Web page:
AKRON-Sporadic and unpredictable might best describe 2001 for the automotive industry.
In comparison to the record build levels of 2000-and 2000's record sales of 17.4 million units-vehicle production volumes continued to cycle low throughout the past year. But they rose enough after the Sept. 11 terrorist attacks to put 2001 on track to be the second-best selling year in U.S. vehicle history.
After numerous plant and line stoppages designed to bring vehicle inventories more in line with demand, the industry at the end of the year ironically found itself in the position of having to refurbish stock cleaned out by the auto makers' ``Keep America Rolling'' sales incentives.
First-quarter sales were unexpectedly high as consumer spending balanced with decreasing Gross Domestic Product levels. In early 2001, car makers predicted a ``soft landing'' from the sharp declines the industry saw during the fall of 2000.
But the short downturn expected did not materialize, as months passed with auto makers projecting upward sales trends but never fully realizing them until they introduced 0-percent financing last fall to help boost the U.S. economy. Suppliers had a tough time adjusting their plant schedules throughout the year as car makers would forecast increased volumes, then generally decrease orders.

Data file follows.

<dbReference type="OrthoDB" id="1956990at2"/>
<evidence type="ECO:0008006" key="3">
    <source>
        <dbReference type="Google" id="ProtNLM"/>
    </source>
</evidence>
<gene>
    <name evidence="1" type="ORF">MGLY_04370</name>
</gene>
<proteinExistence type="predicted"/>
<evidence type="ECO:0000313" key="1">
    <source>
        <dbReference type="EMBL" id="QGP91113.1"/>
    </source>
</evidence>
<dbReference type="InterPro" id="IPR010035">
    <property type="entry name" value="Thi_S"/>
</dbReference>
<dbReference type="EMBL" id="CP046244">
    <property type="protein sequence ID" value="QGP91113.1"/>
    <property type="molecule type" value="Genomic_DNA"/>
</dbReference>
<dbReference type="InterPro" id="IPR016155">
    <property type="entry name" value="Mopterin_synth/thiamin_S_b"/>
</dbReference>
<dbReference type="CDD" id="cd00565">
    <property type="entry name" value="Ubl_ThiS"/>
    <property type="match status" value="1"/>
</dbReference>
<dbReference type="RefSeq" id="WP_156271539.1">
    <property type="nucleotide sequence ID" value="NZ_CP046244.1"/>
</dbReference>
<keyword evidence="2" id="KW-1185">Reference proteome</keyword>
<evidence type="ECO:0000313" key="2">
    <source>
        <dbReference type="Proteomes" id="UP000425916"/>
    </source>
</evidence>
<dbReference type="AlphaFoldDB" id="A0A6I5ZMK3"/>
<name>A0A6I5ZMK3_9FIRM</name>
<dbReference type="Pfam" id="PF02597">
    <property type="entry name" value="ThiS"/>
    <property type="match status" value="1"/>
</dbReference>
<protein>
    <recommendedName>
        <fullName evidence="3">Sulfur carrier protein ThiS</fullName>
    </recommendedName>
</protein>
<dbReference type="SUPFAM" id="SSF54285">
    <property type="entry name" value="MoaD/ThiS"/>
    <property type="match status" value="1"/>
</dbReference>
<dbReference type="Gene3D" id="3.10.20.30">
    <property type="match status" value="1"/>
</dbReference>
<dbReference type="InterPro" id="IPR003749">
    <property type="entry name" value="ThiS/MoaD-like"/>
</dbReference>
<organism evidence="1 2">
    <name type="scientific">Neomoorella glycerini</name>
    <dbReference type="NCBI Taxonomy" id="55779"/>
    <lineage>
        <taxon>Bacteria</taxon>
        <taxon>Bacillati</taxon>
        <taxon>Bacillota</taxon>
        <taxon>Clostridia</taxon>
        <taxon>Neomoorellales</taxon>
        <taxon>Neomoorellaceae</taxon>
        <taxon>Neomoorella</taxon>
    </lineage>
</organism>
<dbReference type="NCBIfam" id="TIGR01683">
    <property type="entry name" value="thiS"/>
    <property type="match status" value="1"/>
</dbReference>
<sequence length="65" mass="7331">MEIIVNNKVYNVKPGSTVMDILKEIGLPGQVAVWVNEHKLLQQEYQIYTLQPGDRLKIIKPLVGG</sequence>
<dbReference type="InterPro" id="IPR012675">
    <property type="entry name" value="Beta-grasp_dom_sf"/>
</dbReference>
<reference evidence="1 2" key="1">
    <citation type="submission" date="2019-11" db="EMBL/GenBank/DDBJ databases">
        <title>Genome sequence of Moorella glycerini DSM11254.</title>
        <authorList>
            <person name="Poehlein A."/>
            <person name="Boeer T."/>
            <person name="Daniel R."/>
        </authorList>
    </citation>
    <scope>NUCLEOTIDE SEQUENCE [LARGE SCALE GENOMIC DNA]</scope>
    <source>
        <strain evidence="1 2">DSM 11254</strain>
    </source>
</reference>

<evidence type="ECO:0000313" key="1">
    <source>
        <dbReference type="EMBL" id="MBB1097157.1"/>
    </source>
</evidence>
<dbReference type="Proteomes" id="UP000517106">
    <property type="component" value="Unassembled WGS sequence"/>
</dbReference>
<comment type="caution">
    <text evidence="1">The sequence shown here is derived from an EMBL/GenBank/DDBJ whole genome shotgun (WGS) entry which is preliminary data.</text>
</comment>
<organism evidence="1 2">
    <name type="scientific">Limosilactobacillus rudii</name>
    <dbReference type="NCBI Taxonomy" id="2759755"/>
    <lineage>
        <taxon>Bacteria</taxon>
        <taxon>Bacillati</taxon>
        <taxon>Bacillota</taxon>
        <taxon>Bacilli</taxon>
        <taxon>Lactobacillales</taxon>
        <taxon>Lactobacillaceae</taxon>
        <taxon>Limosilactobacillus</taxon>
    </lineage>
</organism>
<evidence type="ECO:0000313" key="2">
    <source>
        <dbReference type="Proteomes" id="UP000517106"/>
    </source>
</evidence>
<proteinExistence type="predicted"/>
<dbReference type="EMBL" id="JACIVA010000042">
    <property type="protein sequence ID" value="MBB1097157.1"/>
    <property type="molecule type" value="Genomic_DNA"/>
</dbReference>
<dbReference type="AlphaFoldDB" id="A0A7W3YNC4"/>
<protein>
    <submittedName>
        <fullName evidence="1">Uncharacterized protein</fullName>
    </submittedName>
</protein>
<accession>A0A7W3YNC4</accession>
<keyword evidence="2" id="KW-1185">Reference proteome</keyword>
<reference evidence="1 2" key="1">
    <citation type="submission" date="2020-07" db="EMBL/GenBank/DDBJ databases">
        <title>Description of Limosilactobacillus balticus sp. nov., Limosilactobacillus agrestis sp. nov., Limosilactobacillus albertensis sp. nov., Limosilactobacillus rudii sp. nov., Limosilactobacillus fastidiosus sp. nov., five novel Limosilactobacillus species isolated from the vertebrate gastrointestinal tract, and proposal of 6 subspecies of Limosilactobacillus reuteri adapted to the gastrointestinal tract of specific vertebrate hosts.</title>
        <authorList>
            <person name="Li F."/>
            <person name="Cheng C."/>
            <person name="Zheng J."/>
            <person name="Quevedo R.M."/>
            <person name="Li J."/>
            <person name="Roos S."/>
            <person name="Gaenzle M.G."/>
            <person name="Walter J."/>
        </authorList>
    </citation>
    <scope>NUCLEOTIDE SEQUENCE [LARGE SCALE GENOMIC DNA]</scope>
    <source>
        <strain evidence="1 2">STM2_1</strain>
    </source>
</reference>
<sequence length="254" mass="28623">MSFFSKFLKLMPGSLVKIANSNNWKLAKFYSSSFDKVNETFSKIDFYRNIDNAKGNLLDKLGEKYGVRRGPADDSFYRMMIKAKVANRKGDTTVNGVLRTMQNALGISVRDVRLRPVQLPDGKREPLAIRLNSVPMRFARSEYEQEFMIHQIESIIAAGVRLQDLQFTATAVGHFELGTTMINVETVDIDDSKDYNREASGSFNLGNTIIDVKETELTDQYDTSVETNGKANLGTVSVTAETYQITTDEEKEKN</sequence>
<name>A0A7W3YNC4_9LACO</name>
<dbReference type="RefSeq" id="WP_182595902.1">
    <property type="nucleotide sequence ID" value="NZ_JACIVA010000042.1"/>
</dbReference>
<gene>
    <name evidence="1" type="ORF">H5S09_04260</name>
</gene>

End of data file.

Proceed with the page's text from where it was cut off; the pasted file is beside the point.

DaimlerChrysler A.G. suppliers started the year out with larger than expected mandates for immediate 5-percent price cuts. Those without clout granted them, others negotiated alternative prices and still others-the giants of the automotive supplier community-reportedly refused the car maker's demands, jeopardizing future business with the company.
In November, Salomon Smith Barney Inc. raised its production estimates for General Motors Corp. and Ford Motor Co. on the assumption of higher production levels for 2002's first quarter. Auto makers will need to rebuild inventories depleted by the 0-percent financing, the firm believed.
Consumer research firm J.D. Power & Associates said U.S. passenger vehicle sales were on course at the end of the year to challenge historic sales levels. Sales of light vehicles through October reflected a seasonally adjusted annualized rate of 17.1 million units, the firm said.
With November sales tracking at an annualized pace of about 18 million units, December sales had to exceed only an annualized rate of 13.3 million units to surpass 1999 levels and make 2001 the second-best selling year in vehicle history behind 2000's sales.